.

Last edited by IPSC; 07-01-2015 at 12:52 PM.
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  #29  
Old 07-01-2015, 08:14 PM
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To go even further...a few years back I bought a parts-kit from a Nomad. I got most all of the gun's internal parts except the frame. Here too...among all the Nomad parts...we find a click plate that is most certainly configured like a Medalist part. In other cases....like the sear spring, it was definately a Nomad sear spring...and not a Challenger or Medalist spring...so I am sure all the parts came from a Nomad. In this picture the click plate is flipped-over, but it is a Medalist type. It is beginning to look like ALL the Belgian Brownings (Nomad, Challenger and Medalist) were fitted with the Medalist click plate. I have yet to see a "Nomad" style !! A few of us forum members have gone offline to discuss and check this point on our own guns...and so far it seems to be true.


Last edited by IPSC; 07-02-2015 at 09:13 AM.
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  #30  
Old 07-02-2015, 05:20 AM
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Originally Posted by IPSC View Post
Cramiekske....Thank you for the pictures....usually "big" is no problem, but these are HUGE ! Perhaps there is a way to slightly resize these before posting.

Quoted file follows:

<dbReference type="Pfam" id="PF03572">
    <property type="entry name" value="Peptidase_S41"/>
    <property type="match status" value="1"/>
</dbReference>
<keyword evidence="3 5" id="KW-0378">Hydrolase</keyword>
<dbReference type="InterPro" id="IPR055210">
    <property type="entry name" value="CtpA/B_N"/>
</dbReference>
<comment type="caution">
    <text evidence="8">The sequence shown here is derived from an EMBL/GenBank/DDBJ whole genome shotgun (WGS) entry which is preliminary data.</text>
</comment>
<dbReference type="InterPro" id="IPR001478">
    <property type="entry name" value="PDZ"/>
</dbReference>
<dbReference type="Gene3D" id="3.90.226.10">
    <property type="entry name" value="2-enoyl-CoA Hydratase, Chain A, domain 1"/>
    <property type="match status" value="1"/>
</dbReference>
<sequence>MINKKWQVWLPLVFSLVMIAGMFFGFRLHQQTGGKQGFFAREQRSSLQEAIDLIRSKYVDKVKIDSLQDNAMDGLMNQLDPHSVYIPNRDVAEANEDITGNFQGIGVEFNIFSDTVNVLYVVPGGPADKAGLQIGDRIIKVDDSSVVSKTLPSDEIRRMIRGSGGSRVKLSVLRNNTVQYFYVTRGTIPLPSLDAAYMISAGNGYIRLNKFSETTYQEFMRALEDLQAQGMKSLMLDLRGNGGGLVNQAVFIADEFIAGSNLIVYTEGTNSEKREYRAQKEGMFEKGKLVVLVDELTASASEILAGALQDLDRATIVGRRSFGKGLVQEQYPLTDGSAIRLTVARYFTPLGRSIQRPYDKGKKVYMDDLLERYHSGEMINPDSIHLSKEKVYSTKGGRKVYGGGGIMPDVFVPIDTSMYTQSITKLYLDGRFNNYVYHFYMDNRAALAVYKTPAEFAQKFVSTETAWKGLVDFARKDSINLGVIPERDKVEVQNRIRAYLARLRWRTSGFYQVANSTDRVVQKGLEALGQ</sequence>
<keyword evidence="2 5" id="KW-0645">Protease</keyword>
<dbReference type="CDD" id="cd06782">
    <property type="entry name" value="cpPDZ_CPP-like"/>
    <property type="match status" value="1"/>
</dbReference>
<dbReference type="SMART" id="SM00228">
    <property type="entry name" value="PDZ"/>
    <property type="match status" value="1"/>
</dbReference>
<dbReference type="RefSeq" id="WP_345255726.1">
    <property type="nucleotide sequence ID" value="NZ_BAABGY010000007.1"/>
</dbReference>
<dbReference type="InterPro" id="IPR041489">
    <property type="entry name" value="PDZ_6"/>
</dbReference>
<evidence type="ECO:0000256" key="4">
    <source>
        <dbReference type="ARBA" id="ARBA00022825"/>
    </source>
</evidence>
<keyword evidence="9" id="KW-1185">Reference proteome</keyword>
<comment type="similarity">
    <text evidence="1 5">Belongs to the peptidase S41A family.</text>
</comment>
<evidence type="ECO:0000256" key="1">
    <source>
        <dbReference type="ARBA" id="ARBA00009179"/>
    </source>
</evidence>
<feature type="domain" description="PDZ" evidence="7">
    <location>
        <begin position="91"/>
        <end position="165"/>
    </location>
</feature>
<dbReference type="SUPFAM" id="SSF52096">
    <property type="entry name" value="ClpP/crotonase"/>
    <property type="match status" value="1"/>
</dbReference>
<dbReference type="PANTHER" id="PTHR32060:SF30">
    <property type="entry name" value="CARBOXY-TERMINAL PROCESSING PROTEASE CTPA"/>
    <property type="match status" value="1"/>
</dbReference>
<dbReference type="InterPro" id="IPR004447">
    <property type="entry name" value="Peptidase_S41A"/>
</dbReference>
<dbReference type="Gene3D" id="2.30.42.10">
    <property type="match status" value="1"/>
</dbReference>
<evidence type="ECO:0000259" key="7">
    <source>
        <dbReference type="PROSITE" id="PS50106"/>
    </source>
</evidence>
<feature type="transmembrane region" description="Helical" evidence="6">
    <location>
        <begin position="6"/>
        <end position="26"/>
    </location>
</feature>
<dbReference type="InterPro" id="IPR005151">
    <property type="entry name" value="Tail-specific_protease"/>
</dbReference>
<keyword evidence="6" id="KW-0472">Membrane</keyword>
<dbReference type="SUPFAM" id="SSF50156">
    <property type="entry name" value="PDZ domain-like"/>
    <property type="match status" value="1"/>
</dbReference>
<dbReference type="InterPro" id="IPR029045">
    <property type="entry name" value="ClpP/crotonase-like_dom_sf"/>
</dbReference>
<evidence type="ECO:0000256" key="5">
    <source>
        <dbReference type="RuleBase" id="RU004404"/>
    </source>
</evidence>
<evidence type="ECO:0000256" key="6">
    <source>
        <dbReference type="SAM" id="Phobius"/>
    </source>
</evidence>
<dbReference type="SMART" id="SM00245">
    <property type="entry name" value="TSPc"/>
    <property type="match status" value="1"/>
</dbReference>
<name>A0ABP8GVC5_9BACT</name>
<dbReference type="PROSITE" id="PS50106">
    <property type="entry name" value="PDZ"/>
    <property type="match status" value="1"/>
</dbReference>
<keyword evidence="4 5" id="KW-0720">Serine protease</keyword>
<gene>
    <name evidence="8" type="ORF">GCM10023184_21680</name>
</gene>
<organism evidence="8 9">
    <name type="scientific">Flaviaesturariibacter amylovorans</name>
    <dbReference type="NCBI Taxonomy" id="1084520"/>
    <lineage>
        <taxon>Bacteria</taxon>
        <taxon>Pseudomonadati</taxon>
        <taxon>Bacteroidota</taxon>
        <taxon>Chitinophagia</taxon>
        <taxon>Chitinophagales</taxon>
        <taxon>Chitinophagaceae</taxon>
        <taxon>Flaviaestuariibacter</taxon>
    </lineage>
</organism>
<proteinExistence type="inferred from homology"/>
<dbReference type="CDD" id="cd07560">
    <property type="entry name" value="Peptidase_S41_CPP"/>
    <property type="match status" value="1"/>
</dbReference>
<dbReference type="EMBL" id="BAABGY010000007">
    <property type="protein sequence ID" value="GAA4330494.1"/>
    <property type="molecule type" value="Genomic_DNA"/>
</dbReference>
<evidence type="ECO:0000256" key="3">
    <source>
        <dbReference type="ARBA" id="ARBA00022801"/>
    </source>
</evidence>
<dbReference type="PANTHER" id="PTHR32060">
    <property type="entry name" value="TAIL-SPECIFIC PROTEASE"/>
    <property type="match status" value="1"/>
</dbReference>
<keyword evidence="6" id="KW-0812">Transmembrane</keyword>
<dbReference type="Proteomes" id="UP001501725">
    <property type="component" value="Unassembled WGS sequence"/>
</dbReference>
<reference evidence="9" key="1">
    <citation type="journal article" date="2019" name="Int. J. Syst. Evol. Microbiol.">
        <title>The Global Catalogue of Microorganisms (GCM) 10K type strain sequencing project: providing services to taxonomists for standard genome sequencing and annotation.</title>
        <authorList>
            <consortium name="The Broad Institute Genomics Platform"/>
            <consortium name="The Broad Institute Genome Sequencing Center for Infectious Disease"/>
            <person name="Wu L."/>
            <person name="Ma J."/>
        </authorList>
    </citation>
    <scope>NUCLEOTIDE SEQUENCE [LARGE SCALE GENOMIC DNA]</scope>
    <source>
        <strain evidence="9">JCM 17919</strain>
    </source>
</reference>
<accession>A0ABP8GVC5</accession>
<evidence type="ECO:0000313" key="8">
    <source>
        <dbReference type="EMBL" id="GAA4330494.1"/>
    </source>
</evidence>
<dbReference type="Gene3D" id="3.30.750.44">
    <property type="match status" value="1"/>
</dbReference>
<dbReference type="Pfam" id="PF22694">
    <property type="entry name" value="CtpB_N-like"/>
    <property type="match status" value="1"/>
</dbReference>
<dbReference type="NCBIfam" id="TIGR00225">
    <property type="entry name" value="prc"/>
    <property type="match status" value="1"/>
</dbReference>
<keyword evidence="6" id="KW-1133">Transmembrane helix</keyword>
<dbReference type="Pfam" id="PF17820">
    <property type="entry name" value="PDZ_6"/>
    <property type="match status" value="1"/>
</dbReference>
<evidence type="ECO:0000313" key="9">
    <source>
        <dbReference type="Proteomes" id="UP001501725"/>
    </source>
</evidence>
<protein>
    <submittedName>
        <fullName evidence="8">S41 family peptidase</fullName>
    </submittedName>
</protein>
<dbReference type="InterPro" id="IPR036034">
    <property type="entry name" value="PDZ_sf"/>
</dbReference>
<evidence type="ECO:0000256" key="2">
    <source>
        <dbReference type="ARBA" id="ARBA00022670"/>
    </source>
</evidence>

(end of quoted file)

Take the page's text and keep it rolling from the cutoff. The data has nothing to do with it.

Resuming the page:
@ISPC. Pictures have been scaled down. The initial HUGE pictures where uploaded directly from my iPad. Did not have the option to reduce them. My Bad :-))

My Challenger is broken down to pieces, Have done the same with my International and see if transplanting the safety and other piece give the Challenger any dry fire capabilities. I think I have all the pieces ready for the transplant. Now just need a bit of extra time, and "Murphy" out of the way. :-))


PS. On second thought, would a Buckmark in this case not be able to have dry-fire capabilities, they are based on the same original pistols. (Just thinking out of the box)

For those affectionado / interested in these old school pistols. There is a nice 3 episode on old school Browning on YouTube
Links: part 1 - http://youtu.be/_Pb7j9ih0dA - part 2 - http://youtu.be/TCnJt2MBZZg - part 3 - http://youtu.be/oZ1dzxLezcg

Last edited by Cramiekske; 07-02-2015 at 06:30 AM.